Kevin Kelly makes an interesting comparison between artificial intelligence and the natural intelligence of the human mind in Wired. We want, Kelly says, for our intelligent cars to be "inhumanely" focused on the road, not introspectively thinking about the garage earlier in the day. Subjective experience, that first-person account of the world unique to each and every one of us, is a messy process. The mystery of consciousness still baffles the world's brightest minds.
Elsewhere, the ever pithy Nicholas Carr summarizes Kelly's idea thusly: "for computers, consciousness would be a disaster — a bug-as-bug, not a bug-as-feature."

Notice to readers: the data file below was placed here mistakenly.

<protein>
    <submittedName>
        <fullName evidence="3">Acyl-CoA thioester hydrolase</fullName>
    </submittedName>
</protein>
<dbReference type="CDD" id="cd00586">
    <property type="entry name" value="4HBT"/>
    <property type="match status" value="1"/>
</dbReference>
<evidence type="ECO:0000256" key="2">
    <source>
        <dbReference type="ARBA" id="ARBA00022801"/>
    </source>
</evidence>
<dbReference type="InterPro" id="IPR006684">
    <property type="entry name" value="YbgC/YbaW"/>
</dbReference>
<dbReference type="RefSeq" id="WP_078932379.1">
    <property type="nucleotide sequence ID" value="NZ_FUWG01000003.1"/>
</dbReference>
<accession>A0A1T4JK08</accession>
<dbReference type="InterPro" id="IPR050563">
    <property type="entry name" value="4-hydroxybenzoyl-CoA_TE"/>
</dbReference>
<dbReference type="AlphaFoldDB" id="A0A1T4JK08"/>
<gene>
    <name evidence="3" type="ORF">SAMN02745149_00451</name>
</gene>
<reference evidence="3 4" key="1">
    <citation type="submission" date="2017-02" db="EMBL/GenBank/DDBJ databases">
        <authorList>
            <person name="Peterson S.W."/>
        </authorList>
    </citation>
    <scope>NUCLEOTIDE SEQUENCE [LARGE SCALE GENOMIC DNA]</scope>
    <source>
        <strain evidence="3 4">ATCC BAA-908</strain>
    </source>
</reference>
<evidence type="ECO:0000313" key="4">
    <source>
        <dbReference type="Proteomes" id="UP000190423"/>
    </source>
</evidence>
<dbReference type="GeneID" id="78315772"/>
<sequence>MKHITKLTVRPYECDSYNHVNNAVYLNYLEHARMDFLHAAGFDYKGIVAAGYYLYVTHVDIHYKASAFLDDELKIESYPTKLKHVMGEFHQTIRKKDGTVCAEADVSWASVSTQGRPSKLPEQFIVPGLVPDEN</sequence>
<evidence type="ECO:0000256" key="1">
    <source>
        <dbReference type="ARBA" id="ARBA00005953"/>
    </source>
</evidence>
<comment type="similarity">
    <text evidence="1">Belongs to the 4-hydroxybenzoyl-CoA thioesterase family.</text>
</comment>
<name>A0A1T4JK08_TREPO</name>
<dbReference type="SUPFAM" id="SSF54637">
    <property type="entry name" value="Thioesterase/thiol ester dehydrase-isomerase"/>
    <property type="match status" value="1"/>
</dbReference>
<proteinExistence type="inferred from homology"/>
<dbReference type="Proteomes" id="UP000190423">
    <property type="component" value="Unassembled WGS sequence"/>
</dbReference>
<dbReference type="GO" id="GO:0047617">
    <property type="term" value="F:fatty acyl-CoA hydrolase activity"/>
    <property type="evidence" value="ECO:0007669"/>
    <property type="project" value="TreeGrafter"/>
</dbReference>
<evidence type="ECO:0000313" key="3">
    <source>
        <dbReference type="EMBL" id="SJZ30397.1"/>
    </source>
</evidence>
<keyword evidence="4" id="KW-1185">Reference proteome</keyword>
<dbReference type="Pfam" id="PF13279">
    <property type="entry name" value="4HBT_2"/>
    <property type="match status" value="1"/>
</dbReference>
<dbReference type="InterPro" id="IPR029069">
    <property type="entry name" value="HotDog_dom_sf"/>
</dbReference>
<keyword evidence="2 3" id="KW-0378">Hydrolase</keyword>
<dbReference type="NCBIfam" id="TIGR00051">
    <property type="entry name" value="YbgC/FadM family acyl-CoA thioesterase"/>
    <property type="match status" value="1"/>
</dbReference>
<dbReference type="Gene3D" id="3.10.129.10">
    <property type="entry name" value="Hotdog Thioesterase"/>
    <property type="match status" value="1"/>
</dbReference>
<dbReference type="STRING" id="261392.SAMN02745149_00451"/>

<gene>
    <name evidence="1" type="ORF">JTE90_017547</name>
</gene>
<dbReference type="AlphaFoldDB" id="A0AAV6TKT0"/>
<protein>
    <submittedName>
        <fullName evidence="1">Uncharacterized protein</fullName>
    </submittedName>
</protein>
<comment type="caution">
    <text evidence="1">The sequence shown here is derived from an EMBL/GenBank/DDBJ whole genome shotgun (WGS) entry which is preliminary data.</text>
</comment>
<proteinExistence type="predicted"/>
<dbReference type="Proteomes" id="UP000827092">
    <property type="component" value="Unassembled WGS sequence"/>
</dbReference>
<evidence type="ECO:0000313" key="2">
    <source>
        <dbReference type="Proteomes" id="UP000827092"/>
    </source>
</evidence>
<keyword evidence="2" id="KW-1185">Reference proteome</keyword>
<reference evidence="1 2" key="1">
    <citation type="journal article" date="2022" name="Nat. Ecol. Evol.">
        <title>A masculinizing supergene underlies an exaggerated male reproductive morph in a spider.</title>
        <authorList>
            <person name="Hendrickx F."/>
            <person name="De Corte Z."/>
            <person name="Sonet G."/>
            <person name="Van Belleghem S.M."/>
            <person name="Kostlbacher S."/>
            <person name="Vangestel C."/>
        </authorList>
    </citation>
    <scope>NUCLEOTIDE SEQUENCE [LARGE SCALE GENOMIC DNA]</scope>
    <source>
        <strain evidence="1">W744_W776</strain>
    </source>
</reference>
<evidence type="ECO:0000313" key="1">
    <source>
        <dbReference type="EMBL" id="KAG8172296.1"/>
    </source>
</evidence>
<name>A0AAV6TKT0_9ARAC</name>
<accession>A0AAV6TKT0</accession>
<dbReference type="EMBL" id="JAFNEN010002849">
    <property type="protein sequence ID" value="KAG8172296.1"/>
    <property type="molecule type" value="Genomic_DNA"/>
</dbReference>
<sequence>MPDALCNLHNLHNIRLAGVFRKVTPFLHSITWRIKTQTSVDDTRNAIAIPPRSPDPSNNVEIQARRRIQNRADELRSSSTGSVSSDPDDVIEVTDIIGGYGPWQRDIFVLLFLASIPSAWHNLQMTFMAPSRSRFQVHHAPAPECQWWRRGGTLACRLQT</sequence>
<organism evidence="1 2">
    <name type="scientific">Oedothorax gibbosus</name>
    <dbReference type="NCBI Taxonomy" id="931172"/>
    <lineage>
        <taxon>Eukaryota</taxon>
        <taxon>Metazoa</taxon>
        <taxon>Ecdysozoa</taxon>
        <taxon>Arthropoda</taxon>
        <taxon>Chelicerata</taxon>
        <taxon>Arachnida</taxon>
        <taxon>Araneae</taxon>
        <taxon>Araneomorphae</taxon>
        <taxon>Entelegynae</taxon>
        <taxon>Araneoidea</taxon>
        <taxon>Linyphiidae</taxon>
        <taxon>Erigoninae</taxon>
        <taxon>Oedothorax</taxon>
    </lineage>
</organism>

Last year, the economist Tyler Cowen touched on the parts of human intelligence that are irreplaceable - forecasting, introspection, imagination, creativity - and suggested at one point that provided one had some technical knowledge, that humanities degree might be more, not less, valuable, than ever.
Don't miss the University of Louisville's Dr. Yampolskiy talk about "the intersection of AI, security and the future of work" at IdeaFestival 2015.